File / Folder permissions in Linux:

In Linux, there are 3 types of file permissions-

r (read) – Allows user to view the file – numerical value = 4

w (write) – Allows user to edit the file – numerical value = 2

x (execute) – Allows user to run the file as an executeable – numerical value =1

While listing a directory in long format via ls -l command, you will notice the that the first column has the following format-

drwxrwxrwx

or

-rwxrwxrwx

This column represents the file / folder permissions. Let us see how-

- r w x r w x r w x

The first character from left represents the whether the listed entry is a file (represented by ‘-‘), directory (represented by ‘d’) or a link (represented by ‘l’).

- r w x r w x  r w x

The red characters represent the permissions provided to the owner of the file. Presence of a character(r, w or x) represents that the permission for that action (read, write or execute) is granted. Presence of a ‘-‘ instead of the character represents that the permission for that action (read, write or execute) is denied.

In above case the owner has premission to read, write and execute the file. Note that, r+w+x = 4+2+1 = 7.

- r w x  r w x r w x

The green characters represent the permissions provided to the members of the owner’s group for the file. In above case the group members have premission to read, write and execute the file. Note that, r+w+x = 4+2+1 = 7.

- r w x r w x r w x

The blue characters represent the permissions provided to all the other users for the file. In above case the other users have premission to read, write and execute the file. Note that, r+w+x = 4+2+1 = 7.

The numerial value of the above permission is represented as 777.

Here are few examples of the file permissions-

rwx—— : (4+2+1, 0+0+0, 0+0+0 = 700) Owner can read, write and execute the file. Group users and other users do not have any permissions for the file.

rw-rw-rw- : (4+2+0, 4+2+0, 4+2+0 = 666) All users can read and write to the file.

rw-r–r– : (4+2+0, 4+0+0, 4+0+0 = 644) Owner can read and write to the file. Group users and others can only read the file.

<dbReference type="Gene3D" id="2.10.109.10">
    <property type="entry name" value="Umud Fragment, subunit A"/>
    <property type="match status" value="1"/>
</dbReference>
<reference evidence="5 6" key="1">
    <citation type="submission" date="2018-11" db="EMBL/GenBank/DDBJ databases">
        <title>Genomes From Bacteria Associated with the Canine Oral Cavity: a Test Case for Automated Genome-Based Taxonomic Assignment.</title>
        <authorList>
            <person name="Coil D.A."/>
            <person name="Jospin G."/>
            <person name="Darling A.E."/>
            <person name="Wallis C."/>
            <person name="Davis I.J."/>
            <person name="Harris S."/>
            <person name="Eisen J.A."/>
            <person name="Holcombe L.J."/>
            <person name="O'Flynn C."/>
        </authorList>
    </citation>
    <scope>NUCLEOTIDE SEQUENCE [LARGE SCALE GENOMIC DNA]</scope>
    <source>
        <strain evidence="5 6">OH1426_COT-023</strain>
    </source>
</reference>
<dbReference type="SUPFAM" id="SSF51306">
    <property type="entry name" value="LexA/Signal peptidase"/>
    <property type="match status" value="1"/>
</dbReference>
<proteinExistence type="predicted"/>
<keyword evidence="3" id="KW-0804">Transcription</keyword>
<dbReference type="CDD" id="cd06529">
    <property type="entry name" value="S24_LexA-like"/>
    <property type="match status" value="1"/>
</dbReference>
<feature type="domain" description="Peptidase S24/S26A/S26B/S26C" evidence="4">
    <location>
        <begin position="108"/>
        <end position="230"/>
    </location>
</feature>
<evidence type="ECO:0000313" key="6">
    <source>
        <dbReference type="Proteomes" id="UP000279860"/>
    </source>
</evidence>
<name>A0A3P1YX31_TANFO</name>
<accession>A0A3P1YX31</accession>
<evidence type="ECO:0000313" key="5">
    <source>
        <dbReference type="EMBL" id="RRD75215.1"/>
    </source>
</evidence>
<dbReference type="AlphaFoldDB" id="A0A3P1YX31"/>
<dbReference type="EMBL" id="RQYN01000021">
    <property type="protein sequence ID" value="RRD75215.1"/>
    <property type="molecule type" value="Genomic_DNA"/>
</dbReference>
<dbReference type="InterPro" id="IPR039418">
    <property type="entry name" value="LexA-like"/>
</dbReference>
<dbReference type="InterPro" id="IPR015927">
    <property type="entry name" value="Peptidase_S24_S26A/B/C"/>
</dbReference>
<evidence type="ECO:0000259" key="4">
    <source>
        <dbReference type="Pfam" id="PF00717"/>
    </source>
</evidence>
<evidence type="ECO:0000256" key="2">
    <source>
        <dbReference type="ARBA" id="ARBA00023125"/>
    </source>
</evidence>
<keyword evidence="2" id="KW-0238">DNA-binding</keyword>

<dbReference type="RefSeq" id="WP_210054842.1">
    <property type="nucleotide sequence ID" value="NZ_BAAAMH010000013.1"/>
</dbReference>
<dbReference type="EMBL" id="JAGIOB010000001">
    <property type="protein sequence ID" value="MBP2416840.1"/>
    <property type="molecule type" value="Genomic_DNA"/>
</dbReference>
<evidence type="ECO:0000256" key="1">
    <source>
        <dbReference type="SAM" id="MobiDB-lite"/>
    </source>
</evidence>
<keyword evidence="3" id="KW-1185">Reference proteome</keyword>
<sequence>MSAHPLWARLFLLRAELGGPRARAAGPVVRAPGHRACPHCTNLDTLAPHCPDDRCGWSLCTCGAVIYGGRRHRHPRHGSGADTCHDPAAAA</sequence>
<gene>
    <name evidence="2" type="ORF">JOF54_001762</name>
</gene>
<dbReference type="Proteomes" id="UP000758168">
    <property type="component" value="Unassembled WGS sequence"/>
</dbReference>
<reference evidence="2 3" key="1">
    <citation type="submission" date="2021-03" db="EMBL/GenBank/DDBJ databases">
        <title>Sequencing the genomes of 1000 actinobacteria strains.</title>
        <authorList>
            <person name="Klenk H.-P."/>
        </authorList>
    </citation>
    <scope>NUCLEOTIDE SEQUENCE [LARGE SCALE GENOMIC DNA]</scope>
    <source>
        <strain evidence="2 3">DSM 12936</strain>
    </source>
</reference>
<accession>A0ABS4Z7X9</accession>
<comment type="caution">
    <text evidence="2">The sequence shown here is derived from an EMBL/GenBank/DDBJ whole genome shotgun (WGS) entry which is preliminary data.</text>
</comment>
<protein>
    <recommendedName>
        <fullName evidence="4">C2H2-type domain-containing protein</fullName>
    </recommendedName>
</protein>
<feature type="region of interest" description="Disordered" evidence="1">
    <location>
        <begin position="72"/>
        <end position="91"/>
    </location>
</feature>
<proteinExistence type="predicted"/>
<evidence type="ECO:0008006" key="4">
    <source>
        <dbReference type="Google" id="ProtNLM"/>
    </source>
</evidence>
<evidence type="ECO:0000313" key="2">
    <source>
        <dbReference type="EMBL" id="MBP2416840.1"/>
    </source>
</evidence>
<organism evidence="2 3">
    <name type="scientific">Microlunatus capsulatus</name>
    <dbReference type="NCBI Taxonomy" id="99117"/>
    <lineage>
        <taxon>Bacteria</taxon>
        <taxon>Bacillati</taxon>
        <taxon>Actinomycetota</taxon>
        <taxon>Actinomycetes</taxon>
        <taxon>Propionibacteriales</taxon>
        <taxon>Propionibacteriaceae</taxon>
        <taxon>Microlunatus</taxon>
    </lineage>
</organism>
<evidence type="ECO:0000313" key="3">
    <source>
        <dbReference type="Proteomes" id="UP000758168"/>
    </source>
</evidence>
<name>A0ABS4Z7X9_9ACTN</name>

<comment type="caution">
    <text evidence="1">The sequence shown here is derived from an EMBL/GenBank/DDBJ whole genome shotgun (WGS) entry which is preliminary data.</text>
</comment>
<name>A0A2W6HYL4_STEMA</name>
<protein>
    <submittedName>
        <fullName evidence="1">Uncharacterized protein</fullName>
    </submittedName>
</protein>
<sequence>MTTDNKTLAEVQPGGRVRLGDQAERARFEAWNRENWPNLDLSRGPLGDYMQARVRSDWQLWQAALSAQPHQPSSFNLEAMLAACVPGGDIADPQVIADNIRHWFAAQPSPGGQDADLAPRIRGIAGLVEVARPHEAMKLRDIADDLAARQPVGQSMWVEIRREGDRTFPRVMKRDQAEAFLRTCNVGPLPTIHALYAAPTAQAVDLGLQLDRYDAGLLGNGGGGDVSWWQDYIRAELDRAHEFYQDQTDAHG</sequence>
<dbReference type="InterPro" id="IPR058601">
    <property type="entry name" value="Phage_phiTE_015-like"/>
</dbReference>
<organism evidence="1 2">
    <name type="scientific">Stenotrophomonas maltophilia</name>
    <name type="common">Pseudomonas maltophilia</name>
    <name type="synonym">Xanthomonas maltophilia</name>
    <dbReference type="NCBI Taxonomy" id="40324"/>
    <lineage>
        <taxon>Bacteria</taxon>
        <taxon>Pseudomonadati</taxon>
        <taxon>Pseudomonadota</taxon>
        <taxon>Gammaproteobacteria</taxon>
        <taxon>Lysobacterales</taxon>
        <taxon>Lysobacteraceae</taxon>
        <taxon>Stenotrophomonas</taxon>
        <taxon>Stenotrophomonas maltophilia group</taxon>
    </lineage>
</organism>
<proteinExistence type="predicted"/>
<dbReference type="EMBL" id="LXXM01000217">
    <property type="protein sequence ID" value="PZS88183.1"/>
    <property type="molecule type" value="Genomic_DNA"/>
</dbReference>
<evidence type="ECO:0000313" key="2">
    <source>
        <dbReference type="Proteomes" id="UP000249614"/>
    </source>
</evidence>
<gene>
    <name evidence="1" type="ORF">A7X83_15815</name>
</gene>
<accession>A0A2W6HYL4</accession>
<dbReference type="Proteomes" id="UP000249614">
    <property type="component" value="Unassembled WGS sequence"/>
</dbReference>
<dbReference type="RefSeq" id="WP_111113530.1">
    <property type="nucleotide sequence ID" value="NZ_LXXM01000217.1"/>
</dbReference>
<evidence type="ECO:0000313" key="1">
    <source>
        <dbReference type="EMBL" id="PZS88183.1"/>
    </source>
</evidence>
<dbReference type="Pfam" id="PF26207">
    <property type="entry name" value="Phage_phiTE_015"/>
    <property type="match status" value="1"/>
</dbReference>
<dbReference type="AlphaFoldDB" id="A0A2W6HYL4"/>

The directory permissions are calculated in similar manner with just the following differences-

r (read) – Allows user to list the files in the directory – numerical value = 4

w (write) – Allows user to create new files and delete the files in the directory – numerical value = 2

x (execute) – Allows user to change to the directory via cd command – numerical value =1

Here are few examples of directory permissions-

rwxrwxrwx : (4+2+1, 4+2+1, 4+2+1 = 777) Allows owner, group members and others to list files in directory, create files in directory, delete files from the directory and to change to the directory.

rwxr-xr-x : (4+2+1, 4+0+1, 4+0+1 = 755) Allows owner to list files in directory, create files in directory, delete files from the directory and to change to the directory. Group members and others can change to the directory and list the files only.

rwx—— : (4+2+1, 0+0+0, 0+0+0 = 700) Allows owner to list files in directory, create files in directory, delete files from the directory and to change to the directory. Group members and others do not have any permission on the directory. Makes the directory private to the owner ;)

That’s it for today. In next part we will learn user/group management and changing file/folder permissions via command line.

[Check out rest of the series : Part IIIPart IVPart V and Part VI ]